Savoy Cinema

Shaftesbury, SP7 8BN

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Architects: Edward G. De Wilde Holding

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Savoy Cinema

In Shaftesbury, Dorset, the Savoy Cinema opened in December 1933 with “Maid of the Mountains”, starring Nancy Brown and Harry Welchman. It was designed by Edward G. de Wilde Holding in stadium style and stood opposite the town’s largest church, which apparently caused some initial controversy. It was an impressive building, despite only having 382 seats. A Bauer sound system was soon replaced by a British Acoustic/Duosonic system.

The Savoy Cinema was originally owned by Percy Carter, who had operated the Palace Cinema in the town (see separate Cinema Treasures entry) which he closed when the Savoy Cinema opened. In 1940 the Savoy Cinema was acquired by Elliott Turnbull.

The proscenium was 24ft wide, the stage 20ft deep and there were three dressing rooms. This enabled variety acts to be presented, and for many years a pantomime was put on each Christmas. However, changes appear to have been made in the late-1940’s, as, after then, the stage was reported to be ‘only’ 14ft deep and there were just two dressing rooms. Happily, these did not prevent CinemaScope being installed in the mid-1950’s, utilising a 24ft 6ins wide screen. By that time, the Savoy Cinema had been acquired by Bassett Cinemas Ltd.

Later on, the Savoy Cinema was taken over by Peter Lindsay Leisure. This was before 31st October 1978 because, on that date, it was reported that manager Ivan Osborne had been dismissed from his £40 per week job because he refused to show sex films. He vowed that he was only prepared to show films suitable for his wife and his young children, and he refused to play “Come Play With Me”, “Salon Kitty” and “The Erotic Adventures of Pinnochio”. Peter Lindsay was said to be not available for comment. (Churchgoers were also not quoted!) Interestingly, Mr Osborne lived in a three-bedroomed house near the cinema that went with the job.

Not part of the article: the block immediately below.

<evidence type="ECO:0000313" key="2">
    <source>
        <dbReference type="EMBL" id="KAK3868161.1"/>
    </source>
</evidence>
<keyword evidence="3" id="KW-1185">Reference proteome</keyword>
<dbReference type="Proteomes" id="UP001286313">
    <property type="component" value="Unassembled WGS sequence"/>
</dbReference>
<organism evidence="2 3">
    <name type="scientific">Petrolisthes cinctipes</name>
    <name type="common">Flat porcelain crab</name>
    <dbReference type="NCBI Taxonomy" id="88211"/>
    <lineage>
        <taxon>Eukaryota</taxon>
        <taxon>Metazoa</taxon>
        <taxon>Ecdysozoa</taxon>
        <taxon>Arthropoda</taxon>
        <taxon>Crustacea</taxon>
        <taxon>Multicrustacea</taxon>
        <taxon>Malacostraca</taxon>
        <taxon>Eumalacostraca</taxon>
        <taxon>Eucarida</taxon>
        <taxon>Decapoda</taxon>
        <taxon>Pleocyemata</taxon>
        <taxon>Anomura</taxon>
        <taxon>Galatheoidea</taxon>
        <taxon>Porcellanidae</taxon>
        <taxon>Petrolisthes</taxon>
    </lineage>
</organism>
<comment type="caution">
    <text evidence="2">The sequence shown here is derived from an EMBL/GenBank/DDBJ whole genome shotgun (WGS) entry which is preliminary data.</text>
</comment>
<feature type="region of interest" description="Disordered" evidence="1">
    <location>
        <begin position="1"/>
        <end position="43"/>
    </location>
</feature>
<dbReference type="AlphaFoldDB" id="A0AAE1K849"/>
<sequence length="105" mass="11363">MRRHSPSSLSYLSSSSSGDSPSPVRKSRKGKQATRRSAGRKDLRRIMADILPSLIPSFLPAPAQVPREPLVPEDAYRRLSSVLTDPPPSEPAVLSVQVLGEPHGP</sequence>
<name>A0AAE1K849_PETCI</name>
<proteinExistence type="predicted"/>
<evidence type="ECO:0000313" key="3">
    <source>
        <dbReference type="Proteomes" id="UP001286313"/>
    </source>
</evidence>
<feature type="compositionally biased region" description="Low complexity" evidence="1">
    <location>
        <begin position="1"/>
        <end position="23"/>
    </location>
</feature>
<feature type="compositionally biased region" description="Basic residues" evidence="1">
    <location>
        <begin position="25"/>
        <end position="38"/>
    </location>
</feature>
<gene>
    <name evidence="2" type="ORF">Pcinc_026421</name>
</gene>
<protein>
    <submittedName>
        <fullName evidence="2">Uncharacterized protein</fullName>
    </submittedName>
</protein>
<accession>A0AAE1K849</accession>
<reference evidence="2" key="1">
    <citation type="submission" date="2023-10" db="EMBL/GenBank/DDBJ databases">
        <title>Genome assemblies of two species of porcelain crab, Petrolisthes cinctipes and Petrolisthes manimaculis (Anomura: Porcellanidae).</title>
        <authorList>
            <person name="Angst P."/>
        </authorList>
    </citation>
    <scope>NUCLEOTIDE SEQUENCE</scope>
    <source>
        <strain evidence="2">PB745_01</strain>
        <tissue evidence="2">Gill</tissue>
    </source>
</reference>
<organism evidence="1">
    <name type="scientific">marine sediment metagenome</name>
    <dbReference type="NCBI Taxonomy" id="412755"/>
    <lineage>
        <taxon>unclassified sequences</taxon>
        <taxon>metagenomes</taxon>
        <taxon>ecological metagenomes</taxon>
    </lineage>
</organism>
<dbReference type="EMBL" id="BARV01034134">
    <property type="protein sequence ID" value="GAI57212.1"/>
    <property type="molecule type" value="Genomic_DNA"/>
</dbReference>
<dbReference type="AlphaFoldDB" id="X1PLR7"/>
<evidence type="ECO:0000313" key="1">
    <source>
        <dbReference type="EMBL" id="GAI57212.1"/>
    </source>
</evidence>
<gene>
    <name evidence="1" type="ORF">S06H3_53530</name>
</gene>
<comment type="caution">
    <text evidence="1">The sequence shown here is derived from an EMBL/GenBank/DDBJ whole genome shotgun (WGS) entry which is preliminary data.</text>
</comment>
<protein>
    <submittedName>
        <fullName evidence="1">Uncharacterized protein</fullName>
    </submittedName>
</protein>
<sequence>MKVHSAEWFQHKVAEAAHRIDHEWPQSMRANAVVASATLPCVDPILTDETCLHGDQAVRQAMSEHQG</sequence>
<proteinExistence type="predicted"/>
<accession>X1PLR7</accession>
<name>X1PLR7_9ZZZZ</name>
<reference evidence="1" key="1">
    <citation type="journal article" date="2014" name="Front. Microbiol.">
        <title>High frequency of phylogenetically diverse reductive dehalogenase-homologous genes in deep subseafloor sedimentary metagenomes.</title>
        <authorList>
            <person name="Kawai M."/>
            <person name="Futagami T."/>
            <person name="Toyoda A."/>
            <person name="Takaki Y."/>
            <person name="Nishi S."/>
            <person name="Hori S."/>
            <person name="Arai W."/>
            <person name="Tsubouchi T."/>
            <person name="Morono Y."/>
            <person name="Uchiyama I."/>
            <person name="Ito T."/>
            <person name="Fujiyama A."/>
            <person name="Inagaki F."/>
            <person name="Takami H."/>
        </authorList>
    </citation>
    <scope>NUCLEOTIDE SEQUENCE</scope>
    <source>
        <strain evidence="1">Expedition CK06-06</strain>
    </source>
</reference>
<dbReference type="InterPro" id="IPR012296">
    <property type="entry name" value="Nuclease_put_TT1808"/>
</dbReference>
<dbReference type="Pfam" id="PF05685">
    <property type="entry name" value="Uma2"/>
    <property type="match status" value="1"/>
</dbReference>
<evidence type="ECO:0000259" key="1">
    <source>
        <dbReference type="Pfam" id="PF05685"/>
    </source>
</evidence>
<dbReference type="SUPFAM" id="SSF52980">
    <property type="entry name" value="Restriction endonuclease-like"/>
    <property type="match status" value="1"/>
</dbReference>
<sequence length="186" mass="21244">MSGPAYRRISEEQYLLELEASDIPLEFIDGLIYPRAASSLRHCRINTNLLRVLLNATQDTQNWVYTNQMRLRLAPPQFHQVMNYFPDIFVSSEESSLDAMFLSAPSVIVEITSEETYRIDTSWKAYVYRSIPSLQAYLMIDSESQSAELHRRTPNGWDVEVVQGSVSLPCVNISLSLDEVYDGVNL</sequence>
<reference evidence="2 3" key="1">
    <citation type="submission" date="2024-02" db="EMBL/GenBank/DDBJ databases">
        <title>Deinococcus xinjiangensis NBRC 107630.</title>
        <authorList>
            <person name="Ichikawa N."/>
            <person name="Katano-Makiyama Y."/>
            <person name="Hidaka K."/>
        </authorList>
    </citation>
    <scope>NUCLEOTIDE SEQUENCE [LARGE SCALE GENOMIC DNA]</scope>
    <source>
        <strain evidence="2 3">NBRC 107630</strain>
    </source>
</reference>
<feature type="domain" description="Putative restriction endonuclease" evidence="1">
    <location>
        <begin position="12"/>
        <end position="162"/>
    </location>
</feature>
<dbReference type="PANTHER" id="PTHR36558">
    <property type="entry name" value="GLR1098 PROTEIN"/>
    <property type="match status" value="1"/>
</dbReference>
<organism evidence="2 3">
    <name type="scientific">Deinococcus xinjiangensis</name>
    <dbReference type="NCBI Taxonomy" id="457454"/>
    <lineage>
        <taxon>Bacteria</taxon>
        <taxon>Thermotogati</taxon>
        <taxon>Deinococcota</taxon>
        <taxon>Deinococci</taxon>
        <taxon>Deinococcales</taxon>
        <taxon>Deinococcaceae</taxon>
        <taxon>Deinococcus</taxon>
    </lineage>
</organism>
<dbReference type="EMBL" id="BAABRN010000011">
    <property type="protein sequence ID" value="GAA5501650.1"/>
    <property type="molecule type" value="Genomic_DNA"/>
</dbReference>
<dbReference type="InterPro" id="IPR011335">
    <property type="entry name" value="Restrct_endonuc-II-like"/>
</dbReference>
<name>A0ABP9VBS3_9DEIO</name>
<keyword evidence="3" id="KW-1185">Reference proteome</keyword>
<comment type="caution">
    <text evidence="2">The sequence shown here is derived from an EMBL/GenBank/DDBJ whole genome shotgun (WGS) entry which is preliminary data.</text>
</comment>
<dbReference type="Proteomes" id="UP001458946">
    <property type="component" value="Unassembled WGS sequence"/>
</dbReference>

In summer 1982 the Savoy Cinema screened its most successful film, Steven Spielberg’s blockbuster “E.T.”, and followed this the next year by celebrating its 50th anniversary.

But sadly, closure was on the cards, and this occurred just a year later, in 1984. The precise closing date is not known, but the final film was “Champions”, starring John Hurt and Edward Woodward, which was released in March 1984.

The building was demolished the same year for residential redevelopment. Savoy Court now stands on the site, so at least the cinema’s name carries on.

Contributed by David Simpson
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